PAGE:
Analysts expect the pace to pick up this year, and Mr Medvedev attended the signing of another $1bn joint venture between Exxon Mobil and Rosneft at the forum itself.

“The deals don’t necessarily mark a turnaround in sentiment,” suggested Pavel Sorokin, an analyst at investment bank Alfa, “but they may be a first step. “These deals are being made in strategic enterprises which are pillars of the Russian economy.”

Last year’s focused drive for hi-tech arrivals has drawn pledges from a slew of big names, including IBM, Siemens, Philips, and Microsoft, to open R&D facilities. This year, the hot sectors are likely to be transport and infrastructure: late January saw a plan to build a £42bn high-speed rail network in time for the 2018 World Cup, with private companies contributing a third of the finance.

From out-house to household
Russia is best known for its treasure trove of natural resources, but the PepsiCo deal highlights the fact that Russia’s emerging middle class is now capturing the attention of major multinationals. Indeed, PepsiCo has become Russia’s biggest food producer as a result of the deal.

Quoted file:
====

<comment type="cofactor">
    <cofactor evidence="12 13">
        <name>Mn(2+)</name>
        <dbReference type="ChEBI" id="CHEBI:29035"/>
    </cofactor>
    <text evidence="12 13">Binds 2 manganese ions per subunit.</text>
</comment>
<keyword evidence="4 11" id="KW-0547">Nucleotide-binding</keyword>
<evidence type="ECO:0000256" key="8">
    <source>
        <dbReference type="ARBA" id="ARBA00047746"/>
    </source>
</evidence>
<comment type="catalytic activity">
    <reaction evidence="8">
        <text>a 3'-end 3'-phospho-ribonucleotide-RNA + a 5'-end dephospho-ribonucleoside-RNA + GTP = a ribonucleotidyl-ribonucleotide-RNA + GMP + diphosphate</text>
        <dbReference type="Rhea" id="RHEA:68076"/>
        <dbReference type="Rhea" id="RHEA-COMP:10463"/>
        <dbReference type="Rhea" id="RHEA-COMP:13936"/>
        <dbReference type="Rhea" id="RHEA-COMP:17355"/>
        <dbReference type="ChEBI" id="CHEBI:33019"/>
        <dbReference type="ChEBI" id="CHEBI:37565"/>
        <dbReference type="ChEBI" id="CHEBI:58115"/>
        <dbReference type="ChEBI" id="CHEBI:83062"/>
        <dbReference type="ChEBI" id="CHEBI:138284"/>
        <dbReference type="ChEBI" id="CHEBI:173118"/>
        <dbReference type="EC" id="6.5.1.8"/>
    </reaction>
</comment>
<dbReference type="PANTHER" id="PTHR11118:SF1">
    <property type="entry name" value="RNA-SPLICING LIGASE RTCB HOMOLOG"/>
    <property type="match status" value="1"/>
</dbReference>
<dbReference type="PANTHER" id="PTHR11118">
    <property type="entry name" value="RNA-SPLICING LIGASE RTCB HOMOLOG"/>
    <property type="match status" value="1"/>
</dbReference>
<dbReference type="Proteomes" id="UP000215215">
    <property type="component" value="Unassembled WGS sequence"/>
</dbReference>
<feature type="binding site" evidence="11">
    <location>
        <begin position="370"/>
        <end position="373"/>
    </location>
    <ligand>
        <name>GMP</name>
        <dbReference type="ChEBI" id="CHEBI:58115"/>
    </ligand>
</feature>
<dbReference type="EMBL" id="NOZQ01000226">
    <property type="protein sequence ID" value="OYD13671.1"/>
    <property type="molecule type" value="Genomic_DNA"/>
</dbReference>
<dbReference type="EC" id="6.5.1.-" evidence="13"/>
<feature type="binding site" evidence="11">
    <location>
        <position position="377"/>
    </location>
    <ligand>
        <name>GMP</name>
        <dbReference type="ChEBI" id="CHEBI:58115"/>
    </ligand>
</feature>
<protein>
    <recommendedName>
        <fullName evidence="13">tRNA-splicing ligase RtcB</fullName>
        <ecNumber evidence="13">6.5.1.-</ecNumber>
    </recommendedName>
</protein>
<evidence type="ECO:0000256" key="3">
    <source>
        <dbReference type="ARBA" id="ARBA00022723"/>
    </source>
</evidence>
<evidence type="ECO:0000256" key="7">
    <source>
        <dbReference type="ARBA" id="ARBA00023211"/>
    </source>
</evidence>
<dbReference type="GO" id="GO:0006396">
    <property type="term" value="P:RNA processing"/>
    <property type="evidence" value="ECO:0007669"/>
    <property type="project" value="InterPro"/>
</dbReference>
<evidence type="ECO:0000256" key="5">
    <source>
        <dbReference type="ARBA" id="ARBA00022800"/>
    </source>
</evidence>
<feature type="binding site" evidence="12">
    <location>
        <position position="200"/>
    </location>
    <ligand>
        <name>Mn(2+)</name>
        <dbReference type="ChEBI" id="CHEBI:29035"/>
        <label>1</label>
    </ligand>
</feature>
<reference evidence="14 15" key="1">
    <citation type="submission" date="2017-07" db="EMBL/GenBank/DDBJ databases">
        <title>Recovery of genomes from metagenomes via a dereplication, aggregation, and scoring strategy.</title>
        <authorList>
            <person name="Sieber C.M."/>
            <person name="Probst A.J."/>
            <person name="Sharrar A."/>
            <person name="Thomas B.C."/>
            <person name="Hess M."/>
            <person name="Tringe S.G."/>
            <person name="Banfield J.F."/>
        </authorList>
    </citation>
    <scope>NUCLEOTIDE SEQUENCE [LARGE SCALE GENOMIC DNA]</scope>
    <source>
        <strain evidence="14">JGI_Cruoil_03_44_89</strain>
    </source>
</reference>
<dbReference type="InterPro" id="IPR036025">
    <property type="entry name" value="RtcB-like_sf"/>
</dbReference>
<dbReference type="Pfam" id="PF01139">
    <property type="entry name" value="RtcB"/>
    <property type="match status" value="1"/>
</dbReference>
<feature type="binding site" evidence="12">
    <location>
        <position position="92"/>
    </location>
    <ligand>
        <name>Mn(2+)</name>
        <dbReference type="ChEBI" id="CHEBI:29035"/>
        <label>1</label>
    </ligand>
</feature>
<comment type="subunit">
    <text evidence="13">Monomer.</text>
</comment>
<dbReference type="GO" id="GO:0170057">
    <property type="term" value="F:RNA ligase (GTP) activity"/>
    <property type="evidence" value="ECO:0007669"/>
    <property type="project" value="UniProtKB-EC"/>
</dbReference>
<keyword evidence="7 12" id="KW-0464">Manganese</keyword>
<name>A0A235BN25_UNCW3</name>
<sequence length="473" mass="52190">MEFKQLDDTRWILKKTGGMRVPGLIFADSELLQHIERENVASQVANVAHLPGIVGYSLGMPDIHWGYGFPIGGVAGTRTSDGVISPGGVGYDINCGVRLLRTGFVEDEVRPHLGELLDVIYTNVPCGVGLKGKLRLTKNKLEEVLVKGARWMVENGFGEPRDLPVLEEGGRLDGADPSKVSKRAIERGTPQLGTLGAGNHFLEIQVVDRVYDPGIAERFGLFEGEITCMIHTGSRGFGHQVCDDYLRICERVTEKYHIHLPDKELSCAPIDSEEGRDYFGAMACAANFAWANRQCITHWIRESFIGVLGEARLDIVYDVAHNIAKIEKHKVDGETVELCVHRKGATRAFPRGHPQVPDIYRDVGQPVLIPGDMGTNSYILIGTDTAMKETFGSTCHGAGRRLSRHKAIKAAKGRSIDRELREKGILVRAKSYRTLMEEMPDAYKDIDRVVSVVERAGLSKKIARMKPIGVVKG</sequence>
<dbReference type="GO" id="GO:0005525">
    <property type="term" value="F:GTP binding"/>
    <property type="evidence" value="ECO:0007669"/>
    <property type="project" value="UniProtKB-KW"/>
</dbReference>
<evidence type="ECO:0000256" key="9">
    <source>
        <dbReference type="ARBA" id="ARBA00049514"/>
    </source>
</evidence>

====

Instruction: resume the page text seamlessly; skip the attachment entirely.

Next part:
Italian bank UniCredit, which moved into Russia several years ago, is also rapidly expanding to tap into the pool of household money. It has announced that, in January, it will add hundreds of retail branches. Thomas Cook Group travel company has also taken the plunge into a country widely predicted to become the biggest consumer market in Europe within a decade.

The low level of investment into Russia is closely connected to its poor international image. However, experts say investors need to be more discerning; while the risks of doing business in Russia are real, they are not universal.

The Japanese debacle